Saturday, May 16, 2015

Report from the 50th Year of Medieval Camp

The International Congress on Medieval Studies — more commonly known by some form of the name of its location in Kalamazoo — is, so far as I can tell, unique among conferences. And like unique foods or persons, it is not to every taste. But I happen to love it.

For those of you who have never been fortunate enough to see us in action, let me give you the rundown: 50 years ago, lore has it, a group of Midwestern medieval studies scholars, frustrated by the exclusivity of the Medieval Academy of America conference (which remains rather difficult to get a spot on), founded their own conference to be held at Western Michigan University in Kalamazoo, inviting people from all disciplines of medieval studies. That first conference had six panels. Today, it is a three-and-a-half-day conference, with just shy of 600 panels (no, that’s not a typo: six. hundred.) Historians and literature scholars (especially English lit) dominate, but there are art historians, musicologists, panels on pedagogy, meta-panels on the idea of “medieval” in general.

And yes, we go to these panels. Lots of them. But in between, there are lunches, coffees, business meetings, a fantastic book display… and lots of wine hours and publishers’ parties/open bars etc. And a dance Saturday night.[1]

Did I mention that a large proportion of the 2500+ attendees stay in the WMU dorms? With shared bathrooms? Yeah… it’s basically summer camp for medievalists.

Given all this, you can understand why the ‘zoo is a polarizing conference. Some hate it and will never go, because they perceive it as being less serious. Okay, I get that. There’s probably more socializing than sitting in panels. There’s also a lack of exclusivity: grad students are on panels with tenured scholars, and undergraduates have their own panels — several of them. And given the vast amount of free-flowing alcohol, there is a certain letting-your-hair-down that one doesn’t see at other conferences.[2] Layer this on top of the general weirdness that all medievalists bear like a scar or a badge of honor, and it’s an odd, odd conference.

Those of us who love it would have it any other way. This year, in addition to doing a bit of mentoring of grad students & junior faculty, I’ve congratulated a friend on the appearance of her book in proofs on the Penn Press table. I presented a paper that is part of the book and that forced me to Think Big Thoughts. I’ve seen panels on foodways, on famine, on imprisonment, the state of gender research in Medieval Studies, and on the meaning of medieval studies in general. I’ve had several meals and amazing conversations with people I rarely see, and with whom I discuss serious scholarly things, and laugh myself silly, and generally feel like I’ve come home. And yes: tonight I’ll be going to the dance.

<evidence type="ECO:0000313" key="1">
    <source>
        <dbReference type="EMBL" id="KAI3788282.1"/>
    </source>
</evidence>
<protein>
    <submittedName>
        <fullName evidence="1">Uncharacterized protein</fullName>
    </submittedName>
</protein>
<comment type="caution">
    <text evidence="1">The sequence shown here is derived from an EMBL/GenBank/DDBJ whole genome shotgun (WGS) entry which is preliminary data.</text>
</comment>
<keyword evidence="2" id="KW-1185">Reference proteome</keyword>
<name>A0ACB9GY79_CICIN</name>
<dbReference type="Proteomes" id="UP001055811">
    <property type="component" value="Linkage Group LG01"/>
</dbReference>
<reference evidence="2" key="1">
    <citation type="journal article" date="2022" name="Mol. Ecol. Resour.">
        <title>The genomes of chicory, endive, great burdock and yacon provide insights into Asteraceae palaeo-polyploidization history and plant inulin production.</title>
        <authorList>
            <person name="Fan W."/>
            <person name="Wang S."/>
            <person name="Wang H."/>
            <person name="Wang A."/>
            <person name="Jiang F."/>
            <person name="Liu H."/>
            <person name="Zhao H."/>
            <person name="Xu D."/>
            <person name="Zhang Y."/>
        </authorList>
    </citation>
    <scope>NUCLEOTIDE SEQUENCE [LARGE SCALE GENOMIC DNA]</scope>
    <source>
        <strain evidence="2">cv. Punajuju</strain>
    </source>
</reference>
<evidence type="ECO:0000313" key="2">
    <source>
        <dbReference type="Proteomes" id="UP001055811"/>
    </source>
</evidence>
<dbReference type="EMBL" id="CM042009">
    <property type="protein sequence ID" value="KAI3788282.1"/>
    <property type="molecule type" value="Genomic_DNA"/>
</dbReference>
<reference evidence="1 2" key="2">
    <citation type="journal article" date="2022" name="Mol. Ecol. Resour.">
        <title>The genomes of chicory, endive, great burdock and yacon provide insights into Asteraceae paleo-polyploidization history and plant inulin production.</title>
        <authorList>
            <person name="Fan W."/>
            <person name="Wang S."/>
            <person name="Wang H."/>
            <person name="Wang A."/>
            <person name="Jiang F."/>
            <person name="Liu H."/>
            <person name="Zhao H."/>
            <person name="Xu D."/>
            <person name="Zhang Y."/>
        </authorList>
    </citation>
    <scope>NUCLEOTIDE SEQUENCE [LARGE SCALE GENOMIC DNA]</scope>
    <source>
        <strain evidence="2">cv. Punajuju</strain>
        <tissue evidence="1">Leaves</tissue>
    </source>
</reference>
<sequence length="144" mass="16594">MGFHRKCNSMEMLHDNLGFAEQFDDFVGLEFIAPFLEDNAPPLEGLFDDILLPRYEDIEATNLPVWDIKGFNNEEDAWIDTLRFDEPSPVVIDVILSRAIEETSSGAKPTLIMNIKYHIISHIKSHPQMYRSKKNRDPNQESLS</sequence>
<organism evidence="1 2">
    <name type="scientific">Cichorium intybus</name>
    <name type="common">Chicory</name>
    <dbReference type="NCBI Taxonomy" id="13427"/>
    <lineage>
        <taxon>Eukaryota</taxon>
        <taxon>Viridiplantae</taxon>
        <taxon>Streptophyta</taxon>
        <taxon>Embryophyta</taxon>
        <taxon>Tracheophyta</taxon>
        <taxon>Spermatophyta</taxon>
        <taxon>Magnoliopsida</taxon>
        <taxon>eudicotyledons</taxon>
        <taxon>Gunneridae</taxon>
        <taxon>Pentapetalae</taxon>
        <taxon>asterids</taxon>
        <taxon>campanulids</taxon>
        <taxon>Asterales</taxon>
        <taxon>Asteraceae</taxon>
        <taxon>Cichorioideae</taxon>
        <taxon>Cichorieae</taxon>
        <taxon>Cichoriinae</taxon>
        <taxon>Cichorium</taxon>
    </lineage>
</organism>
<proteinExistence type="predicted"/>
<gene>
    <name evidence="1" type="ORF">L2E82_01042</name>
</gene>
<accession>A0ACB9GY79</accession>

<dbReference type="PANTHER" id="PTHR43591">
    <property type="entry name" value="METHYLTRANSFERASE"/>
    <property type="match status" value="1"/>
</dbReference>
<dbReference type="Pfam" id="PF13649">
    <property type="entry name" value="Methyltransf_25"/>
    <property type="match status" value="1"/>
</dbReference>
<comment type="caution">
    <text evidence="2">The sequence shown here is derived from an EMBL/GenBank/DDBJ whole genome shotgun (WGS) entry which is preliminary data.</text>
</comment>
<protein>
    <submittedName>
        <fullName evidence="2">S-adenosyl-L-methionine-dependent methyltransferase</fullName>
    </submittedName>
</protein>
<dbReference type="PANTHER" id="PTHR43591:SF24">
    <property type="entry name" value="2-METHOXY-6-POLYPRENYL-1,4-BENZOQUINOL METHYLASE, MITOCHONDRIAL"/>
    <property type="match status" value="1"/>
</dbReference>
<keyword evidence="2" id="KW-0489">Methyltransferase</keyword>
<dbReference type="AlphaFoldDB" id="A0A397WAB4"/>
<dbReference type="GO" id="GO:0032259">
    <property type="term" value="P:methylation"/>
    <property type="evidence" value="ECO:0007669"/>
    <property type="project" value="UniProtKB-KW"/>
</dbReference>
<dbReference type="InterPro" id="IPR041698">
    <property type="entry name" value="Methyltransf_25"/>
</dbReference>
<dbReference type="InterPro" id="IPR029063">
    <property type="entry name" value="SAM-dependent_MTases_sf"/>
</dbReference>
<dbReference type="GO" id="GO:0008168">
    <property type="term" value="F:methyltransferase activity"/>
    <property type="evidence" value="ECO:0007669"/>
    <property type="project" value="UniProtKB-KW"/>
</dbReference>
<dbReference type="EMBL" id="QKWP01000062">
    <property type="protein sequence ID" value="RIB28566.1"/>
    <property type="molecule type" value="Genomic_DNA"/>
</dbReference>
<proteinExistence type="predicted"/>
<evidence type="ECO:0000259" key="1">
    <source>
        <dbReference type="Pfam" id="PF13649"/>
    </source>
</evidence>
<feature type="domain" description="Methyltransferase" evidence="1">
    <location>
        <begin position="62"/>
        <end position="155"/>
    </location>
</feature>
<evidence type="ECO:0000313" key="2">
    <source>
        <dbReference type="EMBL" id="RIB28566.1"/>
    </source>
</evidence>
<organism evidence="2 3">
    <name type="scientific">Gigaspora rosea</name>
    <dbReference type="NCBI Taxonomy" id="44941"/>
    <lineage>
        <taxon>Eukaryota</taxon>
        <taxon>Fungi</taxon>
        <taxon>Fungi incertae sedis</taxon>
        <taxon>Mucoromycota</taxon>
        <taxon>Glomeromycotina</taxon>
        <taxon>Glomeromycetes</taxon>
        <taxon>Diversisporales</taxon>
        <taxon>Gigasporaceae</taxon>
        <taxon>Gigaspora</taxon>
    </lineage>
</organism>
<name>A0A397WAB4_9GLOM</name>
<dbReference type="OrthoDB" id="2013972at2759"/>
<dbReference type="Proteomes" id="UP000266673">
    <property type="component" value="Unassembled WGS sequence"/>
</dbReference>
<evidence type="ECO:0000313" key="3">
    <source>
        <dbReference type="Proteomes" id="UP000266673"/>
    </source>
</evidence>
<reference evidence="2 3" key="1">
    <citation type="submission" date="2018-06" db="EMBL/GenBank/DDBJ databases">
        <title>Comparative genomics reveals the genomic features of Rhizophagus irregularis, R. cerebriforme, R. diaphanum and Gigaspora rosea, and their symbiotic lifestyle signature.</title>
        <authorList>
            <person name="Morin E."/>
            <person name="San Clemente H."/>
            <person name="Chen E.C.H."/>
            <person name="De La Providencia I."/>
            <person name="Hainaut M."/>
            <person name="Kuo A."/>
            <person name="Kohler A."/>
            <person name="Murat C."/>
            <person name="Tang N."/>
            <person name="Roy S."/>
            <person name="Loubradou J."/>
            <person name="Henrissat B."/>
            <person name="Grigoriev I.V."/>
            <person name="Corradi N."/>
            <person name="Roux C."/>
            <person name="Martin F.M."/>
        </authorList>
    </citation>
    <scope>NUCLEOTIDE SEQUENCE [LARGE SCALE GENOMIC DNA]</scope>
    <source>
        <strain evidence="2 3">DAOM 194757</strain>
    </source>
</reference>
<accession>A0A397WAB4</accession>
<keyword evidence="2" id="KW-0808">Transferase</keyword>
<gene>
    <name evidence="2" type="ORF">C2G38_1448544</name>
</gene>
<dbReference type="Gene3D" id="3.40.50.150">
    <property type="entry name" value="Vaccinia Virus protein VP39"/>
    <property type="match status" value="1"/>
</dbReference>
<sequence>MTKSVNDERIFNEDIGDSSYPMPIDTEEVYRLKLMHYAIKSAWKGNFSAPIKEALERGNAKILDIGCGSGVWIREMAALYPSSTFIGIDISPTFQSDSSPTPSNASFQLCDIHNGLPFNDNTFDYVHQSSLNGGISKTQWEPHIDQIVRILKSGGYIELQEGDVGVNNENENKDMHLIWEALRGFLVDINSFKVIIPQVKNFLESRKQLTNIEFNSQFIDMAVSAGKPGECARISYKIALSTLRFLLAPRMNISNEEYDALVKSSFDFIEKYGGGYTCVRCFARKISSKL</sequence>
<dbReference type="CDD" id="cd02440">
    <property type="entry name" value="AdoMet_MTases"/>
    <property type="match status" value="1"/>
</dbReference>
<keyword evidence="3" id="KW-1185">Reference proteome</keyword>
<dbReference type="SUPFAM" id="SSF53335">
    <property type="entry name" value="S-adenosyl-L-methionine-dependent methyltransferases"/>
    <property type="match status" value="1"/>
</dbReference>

Happy 50th Birthday, Kalamazoo. I’m having a blast. And yes: I will be back.

Possibly the worst-conceived tourism motto I've ever seen.
But actually true for medievalists.

[1] Folks sometimes ask me “oh, you mean you do medieval dances?” No. We dance. Like at a middle school dance. With about the same level of social skills. But more alcohol.

[2] I have heard that there are a number of Kalamazoo hookups. In the dorms, no less. I’ve never experienced such a thing myself, nor to I know anyone who has (or at least who admits to it). But I totally believe it’s true.


jo(e) said...

I'm from another field, and I have to admit being envious about an annual conference that's held in the same place every year. Even though I like the excitement of exploring new cities, I feel like so much conference time is wasted figuring out where to go, which place to meet at, etc. Going to the same place every year would be so much more efficient.

Fie upon this quiet life! said...

My husband was going to WMU when we met, so I am very fond of K-zoo for sentimental reasons. We fell in love there.

I've never been to the conference, but I hear there are a few early modern panels. I should go some time. I love medieval lit too.

sophylou said...

An art-historian friend of mine is there. I hope she dances, too.

Weirdly menacing tourism slogan. I lived in Fargo for a year and theirs was, pathetically, "More than you expect." (But at least it didn't feature a woodchipper...)

Fretful Porpentine said...

Fie (speaking ex cathedra as part of the board of Shakespeare at Kzoo), you should absolutely go! We've got plans for an Othello panel next year, hopefully also a pedagogy one that should be good for folks at small colleges, assuming we get everything we ask for!

Dame Eleanor Hull said...

Oh, it's true.

Susan said...

DEH - all I can say is I'm impressed. I doubt the beds are any more comfortable than when I was in college....

Curt Emanuel said...

This is a great post - I'll add it to the one where I describe the dorm housing as "camping with walls." It lacks only one item - the geese.

Sapience said...

I was part of the early modern contingent this year--the mini conference (one day each on Shakespeare, Spenser, and Sidney, plus a few relevant other panels) is perhaps the best conference I've been to outside of SAA. And instead of or in addition to the dance, we have the Porlock Society.

And Curt: but you only have to walk to the pond for the geese!

Earnest English said...

I'm in another field of English and totally totally jealous. Y'all have way too much fun -- and there's no corresponding camp for us more boring types.